Anyone who has ever heard a speech and language therapist talk about language development or read a child development book will have heard the terms ‘receptive language’ and ‘expressive language’.
So, what is receptive language and expressive language and what do we mean by that? What can you do at home to strengthen receptive skills at home, and when should you worry?
Bilingual pediatric speech and language therapist Marie Robert answers these questions and more:
What is Receptive Language?
Receptive Language is the term used to describe everything a person ‘understands’.
It covers our understanding of speech, but also our understanding of the gestures used by others and the language we read once we are older.
Receptive language skills are how we understand messages sent to us or information presented to us.
Receptive language’s other half, ‘expressive language’, is what we say, gestures we use and what we write to send a message to someone else.
Receptive skills start to develop from birth and become evident after about 6 months of age.
Babies start the with understanding of single words (mostly names and other important nouns) and gestures and then very quickly add other types of words (verbs, adjectives or concept words) and the understanding of sentences, instructions and questions follows very rapidly.
Why is receptive language important for children?
Just as we stand before we walk, the natural development of language means we develop receptive skills before we develop the same skill expressively.
If we don’t understand the words first, there is little chance that we will use them properly.
If language is a wall, then receptive language is the foundation.
It is receptive language skills that help us process the world around us and know what to do in all situations. We also need good oral understanding to help us with reading comprehension later.
Can bilingualism affect receptive language?
In terms of development, the short answer is that bilingualism does not affect receptive acquisition negatively.
Bilingualism might affect the numbers of words understood in each language.
Children might be able to understand some words in all their languages and other words in only one language. They might be able to understand lots of instructions in each language separately but only a few consistently in both languages. That is fine!
What counts is having a combined understanding that matches other children of the same developmental age.
Measuring your bilingual child’s understanding in their best language (if they have one) will give you a good idea of if they are on the right track.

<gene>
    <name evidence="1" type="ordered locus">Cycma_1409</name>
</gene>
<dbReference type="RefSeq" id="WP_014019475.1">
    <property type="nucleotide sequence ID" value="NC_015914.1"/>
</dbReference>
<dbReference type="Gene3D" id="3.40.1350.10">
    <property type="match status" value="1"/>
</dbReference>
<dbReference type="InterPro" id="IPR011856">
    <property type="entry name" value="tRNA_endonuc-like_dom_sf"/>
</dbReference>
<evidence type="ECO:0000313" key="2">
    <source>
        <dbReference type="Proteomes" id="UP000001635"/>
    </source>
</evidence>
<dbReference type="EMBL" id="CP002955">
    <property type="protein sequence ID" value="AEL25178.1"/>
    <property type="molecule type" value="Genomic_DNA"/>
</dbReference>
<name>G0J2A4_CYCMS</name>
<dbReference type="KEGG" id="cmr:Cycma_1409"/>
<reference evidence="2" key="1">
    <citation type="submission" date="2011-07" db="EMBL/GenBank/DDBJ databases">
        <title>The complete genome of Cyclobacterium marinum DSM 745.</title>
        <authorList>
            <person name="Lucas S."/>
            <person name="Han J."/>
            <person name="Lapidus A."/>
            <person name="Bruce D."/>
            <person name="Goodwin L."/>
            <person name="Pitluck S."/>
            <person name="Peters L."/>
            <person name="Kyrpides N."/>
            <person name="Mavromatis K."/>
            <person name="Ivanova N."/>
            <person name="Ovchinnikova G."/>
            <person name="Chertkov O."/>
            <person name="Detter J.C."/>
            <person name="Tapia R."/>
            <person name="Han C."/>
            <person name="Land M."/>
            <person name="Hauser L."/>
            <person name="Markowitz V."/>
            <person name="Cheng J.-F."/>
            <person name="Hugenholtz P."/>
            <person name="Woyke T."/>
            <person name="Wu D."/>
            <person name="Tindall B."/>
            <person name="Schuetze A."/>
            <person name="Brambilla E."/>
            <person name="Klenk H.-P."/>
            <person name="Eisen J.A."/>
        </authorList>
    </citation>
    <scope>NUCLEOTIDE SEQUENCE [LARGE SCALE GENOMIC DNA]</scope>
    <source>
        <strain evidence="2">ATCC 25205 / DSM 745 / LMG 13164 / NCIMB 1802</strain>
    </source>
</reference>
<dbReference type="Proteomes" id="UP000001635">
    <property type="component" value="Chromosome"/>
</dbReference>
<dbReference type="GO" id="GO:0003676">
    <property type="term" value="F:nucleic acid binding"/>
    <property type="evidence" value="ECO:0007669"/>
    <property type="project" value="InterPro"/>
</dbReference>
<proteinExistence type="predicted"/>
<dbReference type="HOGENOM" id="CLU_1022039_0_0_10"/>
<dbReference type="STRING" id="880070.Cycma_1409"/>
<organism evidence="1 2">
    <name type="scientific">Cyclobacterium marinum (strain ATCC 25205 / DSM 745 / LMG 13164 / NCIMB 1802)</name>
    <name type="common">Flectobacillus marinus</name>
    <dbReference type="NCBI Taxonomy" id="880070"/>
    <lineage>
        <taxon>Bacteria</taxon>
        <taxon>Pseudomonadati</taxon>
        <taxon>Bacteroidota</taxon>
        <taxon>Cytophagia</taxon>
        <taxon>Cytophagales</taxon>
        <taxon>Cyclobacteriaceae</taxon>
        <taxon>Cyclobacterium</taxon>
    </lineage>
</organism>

Examples of receptive language difficulties in young children
So, having read all of this, when should you be worried that your child might have a receptive language delay or disorder?
If you feel your child is not able to understand the things that any other child of their age can understand, then you might have cause for concern.
Some examples might be :
- A one a year old who does not look at or reach for common objects when you name
- Two year olds who do not follow a range of simple instructions at home.
- Three year olds who don’t seem to be able to understand the simple stories you read together.
We also learn to understand questions in a fairly set order, so checking that your child understands those can be a good way to gauge if they are at risk.
We need to be extra careful when thinking about bilingual children who might be struggling.
Are they struggling because their languages are not balanced (I.e., Language 1 (L1) is perfect for their age, but language 2 (L2) is not good and therefore they are having difficulty in school).
Or are they truly behind in their receptive skills (neither L1 nor L2 seem to be developing correctly for their age)?
If neither language appears to match the developmental milestones for their age, parents should monitor the child closely and seek an assessment with a speech and language therapist or pathologist (SLT/SLP).
How to help your young child with receptive language development
If you are worried about your child’s receptive language development, the best thing to do is to get an appointment with an SLT/P.
However, there are things you can do to help if waiting lists are long.
Start noting what your child understands and what they don’t and then compare that to what is typical for their age.
Do they understand single words? Short phrases? Instructions with one important word or two important words (sometimes called information carrying words), concrete questions or abstract questions?
Once you find the level of breakdown, use that as your starting block and start working up.
Repeat instructions in daily tasks WHILE doing them with your child, and after a while stop doing it with them and see if they can understand it themselves without your visual clues.
Work on vocabulary
If they understand a lot of nouns, you can start working on their understanding of common verbs we use around the house.
An easy activity for this is ‘if you’re happy and you know it’ with a different verb at each step e.g., if you’re happy and you know it, please ‘sit down’.
For older children you can work on their understanding of specific questions using the ‘Blanks levels of Questions’ order. Start with concrete questions and move on to more abstract ones as your child builds his or her understanding.
Repeat, Repeat, Repeat
Understanding relies heavily on repetition and personal experience.
So repeat, show, and let your child touch and do things WHILE you say the word or instruction. This helps understanding become more concrete.
Author: Marie Robert – Bilingual Speech and Language Therapist